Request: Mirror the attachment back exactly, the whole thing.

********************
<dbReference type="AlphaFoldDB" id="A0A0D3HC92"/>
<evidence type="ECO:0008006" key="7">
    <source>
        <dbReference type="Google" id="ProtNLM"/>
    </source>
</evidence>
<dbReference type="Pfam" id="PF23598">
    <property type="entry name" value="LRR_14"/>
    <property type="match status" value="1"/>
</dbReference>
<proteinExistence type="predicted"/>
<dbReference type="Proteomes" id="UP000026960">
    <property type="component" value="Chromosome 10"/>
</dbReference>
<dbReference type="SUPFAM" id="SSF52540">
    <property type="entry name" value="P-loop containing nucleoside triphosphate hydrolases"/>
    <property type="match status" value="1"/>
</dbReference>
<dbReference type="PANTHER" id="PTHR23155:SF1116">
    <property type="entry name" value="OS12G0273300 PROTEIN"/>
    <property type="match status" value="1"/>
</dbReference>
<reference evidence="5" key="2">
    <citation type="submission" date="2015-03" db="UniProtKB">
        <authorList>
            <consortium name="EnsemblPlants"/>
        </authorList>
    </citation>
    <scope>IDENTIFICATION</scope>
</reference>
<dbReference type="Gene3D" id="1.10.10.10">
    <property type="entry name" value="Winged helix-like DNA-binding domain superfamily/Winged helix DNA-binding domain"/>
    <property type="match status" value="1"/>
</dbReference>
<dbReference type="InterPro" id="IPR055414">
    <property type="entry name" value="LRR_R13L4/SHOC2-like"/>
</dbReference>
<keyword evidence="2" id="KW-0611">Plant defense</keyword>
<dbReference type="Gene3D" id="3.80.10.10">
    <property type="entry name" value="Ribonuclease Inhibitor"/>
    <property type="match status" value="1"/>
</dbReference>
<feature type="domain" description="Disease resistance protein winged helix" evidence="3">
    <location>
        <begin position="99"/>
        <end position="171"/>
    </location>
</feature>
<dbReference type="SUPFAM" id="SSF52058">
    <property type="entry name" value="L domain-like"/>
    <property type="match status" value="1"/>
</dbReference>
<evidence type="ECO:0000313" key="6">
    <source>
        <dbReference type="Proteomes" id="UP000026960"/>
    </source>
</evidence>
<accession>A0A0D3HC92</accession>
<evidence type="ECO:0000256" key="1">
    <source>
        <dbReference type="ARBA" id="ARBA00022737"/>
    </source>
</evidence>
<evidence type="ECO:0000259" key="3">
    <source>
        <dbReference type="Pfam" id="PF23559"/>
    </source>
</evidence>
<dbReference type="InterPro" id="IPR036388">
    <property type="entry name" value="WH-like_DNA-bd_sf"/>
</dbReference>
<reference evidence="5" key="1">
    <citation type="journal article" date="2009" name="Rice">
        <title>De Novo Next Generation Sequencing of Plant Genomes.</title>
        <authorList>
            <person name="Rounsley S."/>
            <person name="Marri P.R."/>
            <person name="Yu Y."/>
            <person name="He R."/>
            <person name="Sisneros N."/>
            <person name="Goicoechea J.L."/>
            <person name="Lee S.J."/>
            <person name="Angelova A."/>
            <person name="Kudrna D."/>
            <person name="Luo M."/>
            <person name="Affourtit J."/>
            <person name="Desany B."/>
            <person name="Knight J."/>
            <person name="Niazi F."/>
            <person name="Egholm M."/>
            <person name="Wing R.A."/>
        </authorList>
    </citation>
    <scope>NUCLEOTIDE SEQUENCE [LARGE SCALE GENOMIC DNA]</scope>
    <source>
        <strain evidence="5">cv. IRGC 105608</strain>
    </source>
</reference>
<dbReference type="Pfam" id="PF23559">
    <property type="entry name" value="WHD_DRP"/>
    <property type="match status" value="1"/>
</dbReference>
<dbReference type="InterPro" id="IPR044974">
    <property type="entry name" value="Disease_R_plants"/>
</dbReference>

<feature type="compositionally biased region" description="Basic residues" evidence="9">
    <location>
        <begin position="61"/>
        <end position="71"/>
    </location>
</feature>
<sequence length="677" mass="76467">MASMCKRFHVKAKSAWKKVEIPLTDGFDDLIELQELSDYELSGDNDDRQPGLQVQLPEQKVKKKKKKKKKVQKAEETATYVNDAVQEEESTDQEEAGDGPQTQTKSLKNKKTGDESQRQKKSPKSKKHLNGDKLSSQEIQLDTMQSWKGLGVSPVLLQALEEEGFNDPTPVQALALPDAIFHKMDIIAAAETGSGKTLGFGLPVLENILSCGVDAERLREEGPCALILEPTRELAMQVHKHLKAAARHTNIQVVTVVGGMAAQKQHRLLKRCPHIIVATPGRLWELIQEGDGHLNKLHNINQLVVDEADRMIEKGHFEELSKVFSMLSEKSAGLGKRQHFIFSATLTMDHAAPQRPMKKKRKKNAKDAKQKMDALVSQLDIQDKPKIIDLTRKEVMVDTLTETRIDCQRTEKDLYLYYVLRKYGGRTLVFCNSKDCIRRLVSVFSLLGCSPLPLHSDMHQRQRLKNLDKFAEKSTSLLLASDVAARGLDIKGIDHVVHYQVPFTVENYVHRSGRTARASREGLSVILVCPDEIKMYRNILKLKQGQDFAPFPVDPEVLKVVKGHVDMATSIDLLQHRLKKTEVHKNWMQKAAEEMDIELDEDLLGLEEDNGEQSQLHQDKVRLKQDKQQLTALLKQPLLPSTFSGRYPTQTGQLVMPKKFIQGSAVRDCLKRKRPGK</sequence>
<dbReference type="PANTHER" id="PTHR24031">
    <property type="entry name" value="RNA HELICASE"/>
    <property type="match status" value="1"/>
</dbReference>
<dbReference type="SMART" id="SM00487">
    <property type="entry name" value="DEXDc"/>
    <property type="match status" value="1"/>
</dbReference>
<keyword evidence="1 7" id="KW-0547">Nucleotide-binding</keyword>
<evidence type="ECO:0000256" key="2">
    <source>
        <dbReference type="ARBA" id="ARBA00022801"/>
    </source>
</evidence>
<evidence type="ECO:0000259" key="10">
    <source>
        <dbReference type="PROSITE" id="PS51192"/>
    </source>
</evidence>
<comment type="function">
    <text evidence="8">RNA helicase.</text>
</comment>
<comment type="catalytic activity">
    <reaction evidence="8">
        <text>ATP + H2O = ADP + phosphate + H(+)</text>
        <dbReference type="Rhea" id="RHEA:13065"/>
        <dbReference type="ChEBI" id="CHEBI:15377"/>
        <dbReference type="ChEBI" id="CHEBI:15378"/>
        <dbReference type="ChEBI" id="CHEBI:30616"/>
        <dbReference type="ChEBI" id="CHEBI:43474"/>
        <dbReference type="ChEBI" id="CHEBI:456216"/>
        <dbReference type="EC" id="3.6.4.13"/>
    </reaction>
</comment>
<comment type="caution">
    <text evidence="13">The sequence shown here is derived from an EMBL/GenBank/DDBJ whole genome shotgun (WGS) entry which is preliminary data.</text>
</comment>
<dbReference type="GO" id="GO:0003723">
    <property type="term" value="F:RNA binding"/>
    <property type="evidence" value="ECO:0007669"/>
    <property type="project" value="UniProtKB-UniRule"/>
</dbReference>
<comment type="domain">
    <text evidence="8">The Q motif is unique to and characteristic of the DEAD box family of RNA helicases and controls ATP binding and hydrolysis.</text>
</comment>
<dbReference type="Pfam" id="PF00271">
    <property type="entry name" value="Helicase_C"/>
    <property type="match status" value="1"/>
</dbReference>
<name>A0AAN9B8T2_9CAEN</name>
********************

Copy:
<dbReference type="AlphaFoldDB" id="A0A0D3HC92"/>
<evidence type="ECO:0008006" key="7">
    <source>
        <dbReference type="Google" id="ProtNLM"/>
    </source>
</evidence>
<dbReference type="Pfam" id="PF23598">
    <property type="entry name" value="LRR_14"/>
    <property type="match status" value="1"/>
</dbReference>
<proteinExistence type="predicted"/>
<dbReference type="Proteomes" id="UP000026960">
    <property type="component" value="Chromosome 10"/>
</dbReference>
<dbReference type="SUPFAM" id="SSF52540">
    <property type="entry name" value="P-loop containing nucleoside triphosphate hydrolases"/>
    <property type="match status" value="1"/>
</dbReference>
<dbReference type="PANTHER" id="PTHR23155:SF1116">
    <property type="entry name" value="OS12G0273300 PROTEIN"/>
    <property type="match status" value="1"/>
</dbReference>
<reference evidence="5" key="2">
    <citation type="submission" date="2015-03" db="UniProtKB">
        <authorList>
            <consortium name="EnsemblPlants"/>
        </authorList>
    </citation>
    <scope>IDENTIFICATION</scope>
</reference>
<dbReference type="Gene3D" id="1.10.10.10">
    <property type="entry name" value="Winged helix-like DNA-binding domain superfamily/Winged helix DNA-binding domain"/>
    <property type="match status" value="1"/>
</dbReference>
<dbReference type="InterPro" id="IPR055414">
    <property type="entry name" value="LRR_R13L4/SHOC2-like"/>
</dbReference>
<keyword evidence="2" id="KW-0611">Plant defense</keyword>
<dbReference type="Gene3D" id="3.80.10.10">
    <property type="entry name" value="Ribonuclease Inhibitor"/>
    <property type="match status" value="1"/>
</dbReference>
<feature type="domain" description="Disease resistance protein winged helix" evidence="3">
    <location>
        <begin position="99"/>
        <end position="171"/>
    </location>
</feature>
<dbReference type="SUPFAM" id="SSF52058">
    <property type="entry name" value="L domain-like"/>
    <property type="match status" value="1"/>
</dbReference>
<evidence type="ECO:0000313" key="6">
    <source>
        <dbReference type="Proteomes" id="UP000026960"/>
    </source>
</evidence>
<accession>A0A0D3HC92</accession>
<evidence type="ECO:0000256" key="1">
    <source>
        <dbReference type="ARBA" id="ARBA00022737"/>
    </source>
</evidence>
<evidence type="ECO:0000259" key="3">
    <source>
        <dbReference type="Pfam" id="PF23559"/>
    </source>
</evidence>
<dbReference type="InterPro" id="IPR036388">
    <property type="entry name" value="WH-like_DNA-bd_sf"/>
</dbReference>
<reference evidence="5" key="1">
    <citation type="journal article" date="2009" name="Rice">
        <title>De Novo Next Generation Sequencing of Plant Genomes.</title>
        <authorList>
            <person name="Rounsley S."/>
            <person name="Marri P.R."/>
            <person name="Yu Y."/>
            <person name="He R."/>
            <person name="Sisneros N."/>
            <person name="Goicoechea J.L."/>
            <person name="Lee S.J."/>
            <person name="Angelova A."/>
            <person name="Kudrna D."/>
            <person name="Luo M."/>
            <person name="Affourtit J."/>
            <person name="Desany B."/>
            <person name="Knight J."/>
            <person name="Niazi F."/>
            <person name="Egholm M."/>
            <person name="Wing R.A."/>
        </authorList>
    </citation>
    <scope>NUCLEOTIDE SEQUENCE [LARGE SCALE GENOMIC DNA]</scope>
    <source>
        <strain evidence="5">cv. IRGC 105608</strain>
    </source>
</reference>
<dbReference type="Pfam" id="PF23559">
    <property type="entry name" value="WHD_DRP"/>
    <property type="match status" value="1"/>
</dbReference>
<dbReference type="InterPro" id="IPR044974">
    <property type="entry name" value="Disease_R_plants"/>
</dbReference>

<feature type="compositionally biased region" description="Basic residues" evidence="9">
    <location>
        <begin position="61"/>
        <end position="71"/>
    </location>
</feature>
<sequence length="677" mass="76467">MASMCKRFHVKAKSAWKKVEIPLTDGFDDLIELQELSDYELSGDNDDRQPGLQVQLPEQKVKKKKKKKKKVQKAEETATYVNDAVQEEESTDQEEAGDGPQTQTKSLKNKKTGDESQRQKKSPKSKKHLNGDKLSSQEIQLDTMQSWKGLGVSPVLLQALEEEGFNDPTPVQALALPDAIFHKMDIIAAAETGSGKTLGFGLPVLENILSCGVDAERLREEGPCALILEPTRELAMQVHKHLKAAARHTNIQVVTVVGGMAAQKQHRLLKRCPHIIVATPGRLWELIQEGDGHLNKLHNINQLVVDEADRMIEKGHFEELSKVFSMLSEKSAGLGKRQHFIFSATLTMDHAAPQRPMKKKRKKNAKDAKQKMDALVSQLDIQDKPKIIDLTRKEVMVDTLTETRIDCQRTEKDLYLYYVLRKYGGRTLVFCNSKDCIRRLVSVFSLLGCSPLPLHSDMHQRQRLKNLDKFAEKSTSLLLASDVAARGLDIKGIDHVVHYQVPFTVENYVHRSGRTARASREGLSVILVCPDEIKMYRNILKLKQGQDFAPFPVDPEVLKVVKGHVDMATSIDLLQHRLKKTEVHKNWMQKAAEEMDIELDEDLLGLEEDNGEQSQLHQDKVRLKQDKQQLTALLKQPLLPSTFSGRYPTQTGQLVMPKKFIQGSAVRDCLKRKRPGK</sequence>
<dbReference type="PANTHER" id="PTHR24031">
    <property type="entry name" value="RNA HELICASE"/>
    <property type="match status" value="1"/>
</dbReference>
<dbReference type="SMART" id="SM00487">
    <property type="entry name" value="DEXDc"/>
    <property type="match status" value="1"/>
</dbReference>
<keyword evidence="1 7" id="KW-0547">Nucleotide-binding</keyword>
<evidence type="ECO:0000256" key="2">
    <source>
        <dbReference type="ARBA" id="ARBA00022801"/>
    </source>
</evidence>
<evidence type="ECO:0000259" key="10">
    <source>
        <dbReference type="PROSITE" id="PS51192"/>
    </source>
</evidence>
<comment type="function">
    <text evidence="8">RNA helicase.</text>
</comment>
<comment type="catalytic activity">
    <reaction evidence="8">
        <text>ATP + H2O = ADP + phosphate + H(+)</text>
        <dbReference type="Rhea" id="RHEA:13065"/>
        <dbReference type="ChEBI" id="CHEBI:15377"/>
        <dbReference type="ChEBI" id="CHEBI:15378"/>
        <dbReference type="ChEBI" id="CHEBI:30616"/>
        <dbReference type="ChEBI" id="CHEBI:43474"/>
        <dbReference type="ChEBI" id="CHEBI:456216"/>
        <dbReference type="EC" id="3.6.4.13"/>
    </reaction>
</comment>
<comment type="caution">
    <text evidence="13">The sequence shown here is derived from an EMBL/GenBank/DDBJ whole genome shotgun (WGS) entry which is preliminary data.</text>
</comment>
<dbReference type="GO" id="GO:0003723">
    <property type="term" value="F:RNA binding"/>
    <property type="evidence" value="ECO:0007669"/>
    <property type="project" value="UniProtKB-UniRule"/>
</dbReference>
<comment type="domain">
    <text evidence="8">The Q motif is unique to and characteristic of the DEAD box family of RNA helicases and controls ATP binding and hydrolysis.</text>
</comment>
<dbReference type="Pfam" id="PF00271">
    <property type="entry name" value="Helicase_C"/>
    <property type="match status" value="1"/>
</dbReference>
<name>A0AAN9B8T2_9CAEN</name>